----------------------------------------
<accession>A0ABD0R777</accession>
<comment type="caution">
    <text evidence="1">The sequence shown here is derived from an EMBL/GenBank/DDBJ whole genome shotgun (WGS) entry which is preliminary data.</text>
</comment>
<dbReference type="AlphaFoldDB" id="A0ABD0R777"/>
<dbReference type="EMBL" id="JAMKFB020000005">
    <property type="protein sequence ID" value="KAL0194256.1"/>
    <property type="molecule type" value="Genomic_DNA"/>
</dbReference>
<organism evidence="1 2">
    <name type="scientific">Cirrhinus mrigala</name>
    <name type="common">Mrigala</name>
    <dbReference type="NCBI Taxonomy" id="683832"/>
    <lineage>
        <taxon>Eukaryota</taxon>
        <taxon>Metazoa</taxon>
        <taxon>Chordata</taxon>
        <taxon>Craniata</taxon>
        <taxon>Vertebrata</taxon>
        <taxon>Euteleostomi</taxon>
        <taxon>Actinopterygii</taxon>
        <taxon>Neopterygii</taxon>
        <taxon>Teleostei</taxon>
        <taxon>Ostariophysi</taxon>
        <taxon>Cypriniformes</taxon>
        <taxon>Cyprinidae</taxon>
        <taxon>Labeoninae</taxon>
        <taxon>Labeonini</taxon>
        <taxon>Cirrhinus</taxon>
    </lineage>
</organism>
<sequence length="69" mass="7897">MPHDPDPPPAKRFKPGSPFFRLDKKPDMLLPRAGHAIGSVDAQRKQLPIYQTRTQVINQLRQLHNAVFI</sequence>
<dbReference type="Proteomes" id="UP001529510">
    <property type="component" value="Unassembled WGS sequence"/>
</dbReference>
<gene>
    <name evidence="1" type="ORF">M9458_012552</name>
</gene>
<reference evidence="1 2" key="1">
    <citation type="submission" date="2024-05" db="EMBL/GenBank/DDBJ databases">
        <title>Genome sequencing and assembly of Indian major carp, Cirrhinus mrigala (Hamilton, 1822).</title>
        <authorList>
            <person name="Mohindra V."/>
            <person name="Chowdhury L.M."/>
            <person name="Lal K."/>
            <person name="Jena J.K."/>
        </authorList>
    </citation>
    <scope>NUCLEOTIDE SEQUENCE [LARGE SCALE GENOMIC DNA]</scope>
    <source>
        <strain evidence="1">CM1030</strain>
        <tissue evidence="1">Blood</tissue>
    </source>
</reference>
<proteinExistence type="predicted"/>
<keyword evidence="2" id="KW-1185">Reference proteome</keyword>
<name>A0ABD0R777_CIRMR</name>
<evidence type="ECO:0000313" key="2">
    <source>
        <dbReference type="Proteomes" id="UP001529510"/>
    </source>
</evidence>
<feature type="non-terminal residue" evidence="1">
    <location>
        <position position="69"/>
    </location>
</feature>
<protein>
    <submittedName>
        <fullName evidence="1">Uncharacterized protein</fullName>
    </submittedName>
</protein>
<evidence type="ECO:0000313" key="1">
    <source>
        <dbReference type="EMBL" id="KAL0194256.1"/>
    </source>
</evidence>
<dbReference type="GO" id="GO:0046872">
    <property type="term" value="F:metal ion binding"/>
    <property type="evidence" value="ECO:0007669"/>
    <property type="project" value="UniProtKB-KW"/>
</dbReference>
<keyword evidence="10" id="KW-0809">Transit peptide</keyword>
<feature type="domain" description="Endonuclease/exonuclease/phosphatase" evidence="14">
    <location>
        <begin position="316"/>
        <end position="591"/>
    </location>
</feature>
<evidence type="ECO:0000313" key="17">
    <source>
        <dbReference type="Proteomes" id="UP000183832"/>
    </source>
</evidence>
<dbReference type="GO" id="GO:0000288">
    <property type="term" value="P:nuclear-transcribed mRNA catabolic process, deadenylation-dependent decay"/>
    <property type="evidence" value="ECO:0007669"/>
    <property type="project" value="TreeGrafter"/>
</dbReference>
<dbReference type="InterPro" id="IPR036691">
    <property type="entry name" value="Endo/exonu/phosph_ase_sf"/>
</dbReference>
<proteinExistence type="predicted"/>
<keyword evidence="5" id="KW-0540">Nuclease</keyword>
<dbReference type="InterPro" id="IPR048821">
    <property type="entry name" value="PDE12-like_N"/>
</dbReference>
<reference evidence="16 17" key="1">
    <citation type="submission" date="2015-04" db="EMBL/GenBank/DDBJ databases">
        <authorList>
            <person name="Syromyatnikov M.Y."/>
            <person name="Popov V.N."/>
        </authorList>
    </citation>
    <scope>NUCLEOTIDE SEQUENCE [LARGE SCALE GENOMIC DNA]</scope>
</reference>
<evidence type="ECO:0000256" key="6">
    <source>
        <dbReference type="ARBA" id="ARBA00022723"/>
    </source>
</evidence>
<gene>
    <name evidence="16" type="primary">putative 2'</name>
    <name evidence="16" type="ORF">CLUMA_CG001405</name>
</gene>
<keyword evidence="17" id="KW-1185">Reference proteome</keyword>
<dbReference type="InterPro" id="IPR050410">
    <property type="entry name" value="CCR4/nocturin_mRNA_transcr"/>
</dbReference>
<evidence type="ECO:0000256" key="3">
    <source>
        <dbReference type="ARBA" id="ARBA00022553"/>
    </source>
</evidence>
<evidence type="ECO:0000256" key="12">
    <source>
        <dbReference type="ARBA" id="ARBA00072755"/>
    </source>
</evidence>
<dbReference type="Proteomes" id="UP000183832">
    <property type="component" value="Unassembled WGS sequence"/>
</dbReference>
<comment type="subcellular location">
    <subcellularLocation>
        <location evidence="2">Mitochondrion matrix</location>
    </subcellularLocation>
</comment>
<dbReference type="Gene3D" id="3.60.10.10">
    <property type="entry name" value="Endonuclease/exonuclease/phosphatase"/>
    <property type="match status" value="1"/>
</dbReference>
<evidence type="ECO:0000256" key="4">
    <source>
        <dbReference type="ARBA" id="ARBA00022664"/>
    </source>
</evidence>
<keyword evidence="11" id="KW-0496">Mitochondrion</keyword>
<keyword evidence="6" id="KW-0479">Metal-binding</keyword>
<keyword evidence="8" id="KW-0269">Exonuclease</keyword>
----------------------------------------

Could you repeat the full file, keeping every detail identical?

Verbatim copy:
<accession>A0ABD0R777</accession>
<comment type="caution">
    <text evidence="1">The sequence shown here is derived from an EMBL/GenBank/DDBJ whole genome shotgun (WGS) entry which is preliminary data.</text>
</comment>
<dbReference type="AlphaFoldDB" id="A0ABD0R777"/>
<dbReference type="EMBL" id="JAMKFB020000005">
    <property type="protein sequence ID" value="KAL0194256.1"/>
    <property type="molecule type" value="Genomic_DNA"/>
</dbReference>
<organism evidence="1 2">
    <name type="scientific">Cirrhinus mrigala</name>
    <name type="common">Mrigala</name>
    <dbReference type="NCBI Taxonomy" id="683832"/>
    <lineage>
        <taxon>Eukaryota</taxon>
        <taxon>Metazoa</taxon>
        <taxon>Chordata</taxon>
        <taxon>Craniata</taxon>
        <taxon>Vertebrata</taxon>
        <taxon>Euteleostomi</taxon>
        <taxon>Actinopterygii</taxon>
        <taxon>Neopterygii</taxon>
        <taxon>Teleostei</taxon>
        <taxon>Ostariophysi</taxon>
        <taxon>Cypriniformes</taxon>
        <taxon>Cyprinidae</taxon>
        <taxon>Labeoninae</taxon>
        <taxon>Labeonini</taxon>
        <taxon>Cirrhinus</taxon>
    </lineage>
</organism>
<sequence length="69" mass="7897">MPHDPDPPPAKRFKPGSPFFRLDKKPDMLLPRAGHAIGSVDAQRKQLPIYQTRTQVINQLRQLHNAVFI</sequence>
<dbReference type="Proteomes" id="UP001529510">
    <property type="component" value="Unassembled WGS sequence"/>
</dbReference>
<gene>
    <name evidence="1" type="ORF">M9458_012552</name>
</gene>
<reference evidence="1 2" key="1">
    <citation type="submission" date="2024-05" db="EMBL/GenBank/DDBJ databases">
        <title>Genome sequencing and assembly of Indian major carp, Cirrhinus mrigala (Hamilton, 1822).</title>
        <authorList>
            <person name="Mohindra V."/>
            <person name="Chowdhury L.M."/>
            <person name="Lal K."/>
            <person name="Jena J.K."/>
        </authorList>
    </citation>
    <scope>NUCLEOTIDE SEQUENCE [LARGE SCALE GENOMIC DNA]</scope>
    <source>
        <strain evidence="1">CM1030</strain>
        <tissue evidence="1">Blood</tissue>
    </source>
</reference>
<proteinExistence type="predicted"/>
<keyword evidence="2" id="KW-1185">Reference proteome</keyword>
<name>A0ABD0R777_CIRMR</name>
<evidence type="ECO:0000313" key="2">
    <source>
        <dbReference type="Proteomes" id="UP001529510"/>
    </source>
</evidence>
<feature type="non-terminal residue" evidence="1">
    <location>
        <position position="69"/>
    </location>
</feature>
<protein>
    <submittedName>
        <fullName evidence="1">Uncharacterized protein</fullName>
    </submittedName>
</protein>
<evidence type="ECO:0000313" key="1">
    <source>
        <dbReference type="EMBL" id="KAL0194256.1"/>
    </source>
</evidence>
<dbReference type="GO" id="GO:0046872">
    <property type="term" value="F:metal ion binding"/>
    <property type="evidence" value="ECO:0007669"/>
    <property type="project" value="UniProtKB-KW"/>
</dbReference>
<keyword evidence="10" id="KW-0809">Transit peptide</keyword>
<feature type="domain" description="Endonuclease/exonuclease/phosphatase" evidence="14">
    <location>
        <begin position="316"/>
        <end position="591"/>
    </location>
</feature>
<evidence type="ECO:0000313" key="17">
    <source>
        <dbReference type="Proteomes" id="UP000183832"/>
    </source>
</evidence>
<dbReference type="GO" id="GO:0000288">
    <property type="term" value="P:nuclear-transcribed mRNA catabolic process, deadenylation-dependent decay"/>
    <property type="evidence" value="ECO:0007669"/>
    <property type="project" value="TreeGrafter"/>
</dbReference>
<dbReference type="InterPro" id="IPR036691">
    <property type="entry name" value="Endo/exonu/phosph_ase_sf"/>
</dbReference>
<proteinExistence type="predicted"/>
<keyword evidence="5" id="KW-0540">Nuclease</keyword>
<dbReference type="InterPro" id="IPR048821">
    <property type="entry name" value="PDE12-like_N"/>
</dbReference>
<reference evidence="16 17" key="1">
    <citation type="submission" date="2015-04" db="EMBL/GenBank/DDBJ databases">
        <authorList>
            <person name="Syromyatnikov M.Y."/>
            <person name="Popov V.N."/>
        </authorList>
    </citation>
    <scope>NUCLEOTIDE SEQUENCE [LARGE SCALE GENOMIC DNA]</scope>
</reference>
<evidence type="ECO:0000256" key="6">
    <source>
        <dbReference type="ARBA" id="ARBA00022723"/>
    </source>
</evidence>
<gene>
    <name evidence="16" type="primary">putative 2'</name>
    <name evidence="16" type="ORF">CLUMA_CG001405</name>
</gene>
<keyword evidence="17" id="KW-1185">Reference proteome</keyword>
<dbReference type="InterPro" id="IPR050410">
    <property type="entry name" value="CCR4/nocturin_mRNA_transcr"/>
</dbReference>
<evidence type="ECO:0000256" key="3">
    <source>
        <dbReference type="ARBA" id="ARBA00022553"/>
    </source>
</evidence>
<evidence type="ECO:0000256" key="12">
    <source>
        <dbReference type="ARBA" id="ARBA00072755"/>
    </source>
</evidence>
<dbReference type="Proteomes" id="UP000183832">
    <property type="component" value="Unassembled WGS sequence"/>
</dbReference>
<comment type="subcellular location">
    <subcellularLocation>
        <location evidence="2">Mitochondrion matrix</location>
    </subcellularLocation>
</comment>
<dbReference type="Gene3D" id="3.60.10.10">
    <property type="entry name" value="Endonuclease/exonuclease/phosphatase"/>
    <property type="match status" value="1"/>
</dbReference>
<evidence type="ECO:0000256" key="4">
    <source>
        <dbReference type="ARBA" id="ARBA00022664"/>
    </source>
</evidence>
<keyword evidence="11" id="KW-0496">Mitochondrion</keyword>
<keyword evidence="6" id="KW-0479">Metal-binding</keyword>
<keyword evidence="8" id="KW-0269">Exonuclease</keyword>